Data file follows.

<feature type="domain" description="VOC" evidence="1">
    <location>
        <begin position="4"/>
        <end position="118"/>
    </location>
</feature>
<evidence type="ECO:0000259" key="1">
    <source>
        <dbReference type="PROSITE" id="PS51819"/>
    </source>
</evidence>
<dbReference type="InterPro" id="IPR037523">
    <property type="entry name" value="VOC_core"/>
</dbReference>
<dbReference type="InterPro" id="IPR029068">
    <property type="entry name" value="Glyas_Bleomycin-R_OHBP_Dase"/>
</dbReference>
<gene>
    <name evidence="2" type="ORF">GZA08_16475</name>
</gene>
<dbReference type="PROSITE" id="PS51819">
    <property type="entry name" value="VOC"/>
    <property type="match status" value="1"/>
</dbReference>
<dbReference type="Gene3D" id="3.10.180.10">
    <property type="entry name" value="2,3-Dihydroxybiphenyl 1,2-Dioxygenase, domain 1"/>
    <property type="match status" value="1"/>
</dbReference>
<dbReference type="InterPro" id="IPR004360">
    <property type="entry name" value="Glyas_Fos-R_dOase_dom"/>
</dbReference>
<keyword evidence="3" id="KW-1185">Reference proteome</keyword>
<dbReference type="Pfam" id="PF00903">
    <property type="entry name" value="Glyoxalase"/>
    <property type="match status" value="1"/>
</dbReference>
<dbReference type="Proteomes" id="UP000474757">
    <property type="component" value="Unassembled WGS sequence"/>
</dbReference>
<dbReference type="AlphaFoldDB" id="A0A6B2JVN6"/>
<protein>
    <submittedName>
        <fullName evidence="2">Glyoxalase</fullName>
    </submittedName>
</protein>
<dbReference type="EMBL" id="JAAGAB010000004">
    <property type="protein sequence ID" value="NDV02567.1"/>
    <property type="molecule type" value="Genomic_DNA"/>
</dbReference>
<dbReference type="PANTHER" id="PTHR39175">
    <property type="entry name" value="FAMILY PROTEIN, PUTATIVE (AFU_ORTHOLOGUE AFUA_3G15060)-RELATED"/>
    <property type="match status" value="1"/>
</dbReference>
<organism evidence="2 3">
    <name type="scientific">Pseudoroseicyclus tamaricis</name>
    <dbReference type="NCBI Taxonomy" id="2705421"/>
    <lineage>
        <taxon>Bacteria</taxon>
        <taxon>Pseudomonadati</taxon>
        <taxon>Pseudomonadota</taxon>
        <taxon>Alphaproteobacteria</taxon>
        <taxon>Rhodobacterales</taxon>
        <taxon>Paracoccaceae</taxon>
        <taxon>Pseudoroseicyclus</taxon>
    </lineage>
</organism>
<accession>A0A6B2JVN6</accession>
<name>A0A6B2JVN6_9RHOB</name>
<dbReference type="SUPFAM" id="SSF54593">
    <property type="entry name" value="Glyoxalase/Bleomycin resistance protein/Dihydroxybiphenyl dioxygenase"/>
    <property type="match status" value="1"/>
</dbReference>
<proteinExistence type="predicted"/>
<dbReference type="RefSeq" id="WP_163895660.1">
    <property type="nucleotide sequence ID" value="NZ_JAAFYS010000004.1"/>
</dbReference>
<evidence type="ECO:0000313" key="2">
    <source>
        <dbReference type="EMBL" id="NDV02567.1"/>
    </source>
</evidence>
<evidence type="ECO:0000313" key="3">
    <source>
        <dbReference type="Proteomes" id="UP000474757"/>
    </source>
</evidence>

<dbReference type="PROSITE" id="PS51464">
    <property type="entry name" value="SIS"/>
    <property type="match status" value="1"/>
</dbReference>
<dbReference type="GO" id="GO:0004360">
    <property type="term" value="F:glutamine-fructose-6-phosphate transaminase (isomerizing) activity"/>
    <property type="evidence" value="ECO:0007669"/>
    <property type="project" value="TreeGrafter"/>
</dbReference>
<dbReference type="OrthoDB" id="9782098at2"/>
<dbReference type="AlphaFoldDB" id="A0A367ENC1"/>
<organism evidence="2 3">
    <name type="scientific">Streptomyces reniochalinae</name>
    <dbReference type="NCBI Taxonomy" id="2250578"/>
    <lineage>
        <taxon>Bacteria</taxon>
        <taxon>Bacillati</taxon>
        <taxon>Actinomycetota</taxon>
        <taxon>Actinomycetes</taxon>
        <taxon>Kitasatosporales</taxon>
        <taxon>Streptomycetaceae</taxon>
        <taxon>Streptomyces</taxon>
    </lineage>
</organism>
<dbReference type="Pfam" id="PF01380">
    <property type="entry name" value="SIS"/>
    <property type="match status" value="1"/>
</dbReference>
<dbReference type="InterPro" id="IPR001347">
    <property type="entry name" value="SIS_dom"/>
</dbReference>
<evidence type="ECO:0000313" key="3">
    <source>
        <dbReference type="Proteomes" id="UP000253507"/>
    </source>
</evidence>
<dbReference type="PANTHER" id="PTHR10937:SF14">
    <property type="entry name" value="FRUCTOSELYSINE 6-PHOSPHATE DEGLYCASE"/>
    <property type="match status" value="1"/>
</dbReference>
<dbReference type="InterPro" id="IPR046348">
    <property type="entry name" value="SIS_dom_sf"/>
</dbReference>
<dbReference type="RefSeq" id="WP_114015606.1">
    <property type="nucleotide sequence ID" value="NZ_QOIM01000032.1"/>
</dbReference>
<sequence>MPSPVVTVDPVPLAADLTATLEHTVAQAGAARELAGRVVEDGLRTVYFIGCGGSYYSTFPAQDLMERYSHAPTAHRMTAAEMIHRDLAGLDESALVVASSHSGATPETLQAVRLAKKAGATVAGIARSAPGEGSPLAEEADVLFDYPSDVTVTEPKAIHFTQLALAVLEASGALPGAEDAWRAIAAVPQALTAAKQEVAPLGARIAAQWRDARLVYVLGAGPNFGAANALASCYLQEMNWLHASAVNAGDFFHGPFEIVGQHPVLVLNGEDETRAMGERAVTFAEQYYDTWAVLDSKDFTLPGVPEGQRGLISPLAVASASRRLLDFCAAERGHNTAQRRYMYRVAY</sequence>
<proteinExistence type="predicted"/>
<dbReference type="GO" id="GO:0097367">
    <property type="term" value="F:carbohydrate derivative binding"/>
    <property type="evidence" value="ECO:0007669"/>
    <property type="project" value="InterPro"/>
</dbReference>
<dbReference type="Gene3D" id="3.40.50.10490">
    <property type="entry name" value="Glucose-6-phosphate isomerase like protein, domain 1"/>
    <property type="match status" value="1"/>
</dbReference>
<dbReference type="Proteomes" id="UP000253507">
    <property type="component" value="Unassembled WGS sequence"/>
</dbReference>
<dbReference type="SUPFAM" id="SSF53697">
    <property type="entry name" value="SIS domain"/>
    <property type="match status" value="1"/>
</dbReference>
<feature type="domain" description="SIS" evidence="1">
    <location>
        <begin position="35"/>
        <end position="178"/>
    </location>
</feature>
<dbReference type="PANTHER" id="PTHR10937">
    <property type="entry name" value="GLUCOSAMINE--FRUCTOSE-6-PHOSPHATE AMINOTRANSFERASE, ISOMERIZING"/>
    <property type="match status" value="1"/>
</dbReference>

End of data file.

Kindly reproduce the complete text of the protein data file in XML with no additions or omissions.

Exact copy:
<feature type="domain" description="VOC" evidence="1">
    <location>
        <begin position="4"/>
        <end position="118"/>
    </location>
</feature>
<evidence type="ECO:0000259" key="1">
    <source>
        <dbReference type="PROSITE" id="PS51819"/>
    </source>
</evidence>
<dbReference type="InterPro" id="IPR037523">
    <property type="entry name" value="VOC_core"/>
</dbReference>
<dbReference type="InterPro" id="IPR029068">
    <property type="entry name" value="Glyas_Bleomycin-R_OHBP_Dase"/>
</dbReference>
<gene>
    <name evidence="2" type="ORF">GZA08_16475</name>
</gene>
<dbReference type="PROSITE" id="PS51819">
    <property type="entry name" value="VOC"/>
    <property type="match status" value="1"/>
</dbReference>
<dbReference type="Gene3D" id="3.10.180.10">
    <property type="entry name" value="2,3-Dihydroxybiphenyl 1,2-Dioxygenase, domain 1"/>
    <property type="match status" value="1"/>
</dbReference>
<dbReference type="InterPro" id="IPR004360">
    <property type="entry name" value="Glyas_Fos-R_dOase_dom"/>
</dbReference>
<keyword evidence="3" id="KW-1185">Reference proteome</keyword>
<dbReference type="Pfam" id="PF00903">
    <property type="entry name" value="Glyoxalase"/>
    <property type="match status" value="1"/>
</dbReference>
<dbReference type="Proteomes" id="UP000474757">
    <property type="component" value="Unassembled WGS sequence"/>
</dbReference>
<dbReference type="AlphaFoldDB" id="A0A6B2JVN6"/>
<protein>
    <submittedName>
        <fullName evidence="2">Glyoxalase</fullName>
    </submittedName>
</protein>
<dbReference type="EMBL" id="JAAGAB010000004">
    <property type="protein sequence ID" value="NDV02567.1"/>
    <property type="molecule type" value="Genomic_DNA"/>
</dbReference>
<dbReference type="PANTHER" id="PTHR39175">
    <property type="entry name" value="FAMILY PROTEIN, PUTATIVE (AFU_ORTHOLOGUE AFUA_3G15060)-RELATED"/>
    <property type="match status" value="1"/>
</dbReference>
<organism evidence="2 3">
    <name type="scientific">Pseudoroseicyclus tamaricis</name>
    <dbReference type="NCBI Taxonomy" id="2705421"/>
    <lineage>
        <taxon>Bacteria</taxon>
        <taxon>Pseudomonadati</taxon>
        <taxon>Pseudomonadota</taxon>
        <taxon>Alphaproteobacteria</taxon>
        <taxon>Rhodobacterales</taxon>
        <taxon>Paracoccaceae</taxon>
        <taxon>Pseudoroseicyclus</taxon>
    </lineage>
</organism>
<accession>A0A6B2JVN6</accession>
<name>A0A6B2JVN6_9RHOB</name>
<dbReference type="SUPFAM" id="SSF54593">
    <property type="entry name" value="Glyoxalase/Bleomycin resistance protein/Dihydroxybiphenyl dioxygenase"/>
    <property type="match status" value="1"/>
</dbReference>
<proteinExistence type="predicted"/>
<dbReference type="RefSeq" id="WP_163895660.1">
    <property type="nucleotide sequence ID" value="NZ_JAAFYS010000004.1"/>
</dbReference>
<evidence type="ECO:0000313" key="2">
    <source>
        <dbReference type="EMBL" id="NDV02567.1"/>
    </source>
</evidence>
<evidence type="ECO:0000313" key="3">
    <source>
        <dbReference type="Proteomes" id="UP000474757"/>
    </source>
</evidence>

<dbReference type="PROSITE" id="PS51464">
    <property type="entry name" value="SIS"/>
    <property type="match status" value="1"/>
</dbReference>
<dbReference type="GO" id="GO:0004360">
    <property type="term" value="F:glutamine-fructose-6-phosphate transaminase (isomerizing) activity"/>
    <property type="evidence" value="ECO:0007669"/>
    <property type="project" value="TreeGrafter"/>
</dbReference>
<dbReference type="OrthoDB" id="9782098at2"/>
<dbReference type="AlphaFoldDB" id="A0A367ENC1"/>
<organism evidence="2 3">
    <name type="scientific">Streptomyces reniochalinae</name>
    <dbReference type="NCBI Taxonomy" id="2250578"/>
    <lineage>
        <taxon>Bacteria</taxon>
        <taxon>Bacillati</taxon>
        <taxon>Actinomycetota</taxon>
        <taxon>Actinomycetes</taxon>
        <taxon>Kitasatosporales</taxon>
        <taxon>Streptomycetaceae</taxon>
        <taxon>Streptomyces</taxon>
    </lineage>
</organism>
<dbReference type="Pfam" id="PF01380">
    <property type="entry name" value="SIS"/>
    <property type="match status" value="1"/>
</dbReference>
<dbReference type="InterPro" id="IPR001347">
    <property type="entry name" value="SIS_dom"/>
</dbReference>
<evidence type="ECO:0000313" key="3">
    <source>
        <dbReference type="Proteomes" id="UP000253507"/>
    </source>
</evidence>
<dbReference type="PANTHER" id="PTHR10937:SF14">
    <property type="entry name" value="FRUCTOSELYSINE 6-PHOSPHATE DEGLYCASE"/>
    <property type="match status" value="1"/>
</dbReference>
<dbReference type="InterPro" id="IPR046348">
    <property type="entry name" value="SIS_dom_sf"/>
</dbReference>
<dbReference type="RefSeq" id="WP_114015606.1">
    <property type="nucleotide sequence ID" value="NZ_QOIM01000032.1"/>
</dbReference>
<sequence>MPSPVVTVDPVPLAADLTATLEHTVAQAGAARELAGRVVEDGLRTVYFIGCGGSYYSTFPAQDLMERYSHAPTAHRMTAAEMIHRDLAGLDESALVVASSHSGATPETLQAVRLAKKAGATVAGIARSAPGEGSPLAEEADVLFDYPSDVTVTEPKAIHFTQLALAVLEASGALPGAEDAWRAIAAVPQALTAAKQEVAPLGARIAAQWRDARLVYVLGAGPNFGAANALASCYLQEMNWLHASAVNAGDFFHGPFEIVGQHPVLVLNGEDETRAMGERAVTFAEQYYDTWAVLDSKDFTLPGVPEGQRGLISPLAVASASRRLLDFCAAERGHNTAQRRYMYRVAY</sequence>
<proteinExistence type="predicted"/>
<dbReference type="GO" id="GO:0097367">
    <property type="term" value="F:carbohydrate derivative binding"/>
    <property type="evidence" value="ECO:0007669"/>
    <property type="project" value="InterPro"/>
</dbReference>
<dbReference type="Gene3D" id="3.40.50.10490">
    <property type="entry name" value="Glucose-6-phosphate isomerase like protein, domain 1"/>
    <property type="match status" value="1"/>
</dbReference>
<dbReference type="Proteomes" id="UP000253507">
    <property type="component" value="Unassembled WGS sequence"/>
</dbReference>
<dbReference type="SUPFAM" id="SSF53697">
    <property type="entry name" value="SIS domain"/>
    <property type="match status" value="1"/>
</dbReference>
<feature type="domain" description="SIS" evidence="1">
    <location>
        <begin position="35"/>
        <end position="178"/>
    </location>
</feature>
<dbReference type="PANTHER" id="PTHR10937">
    <property type="entry name" value="GLUCOSAMINE--FRUCTOSE-6-PHOSPHATE AMINOTRANSFERASE, ISOMERIZING"/>
    <property type="match status" value="1"/>
</dbReference>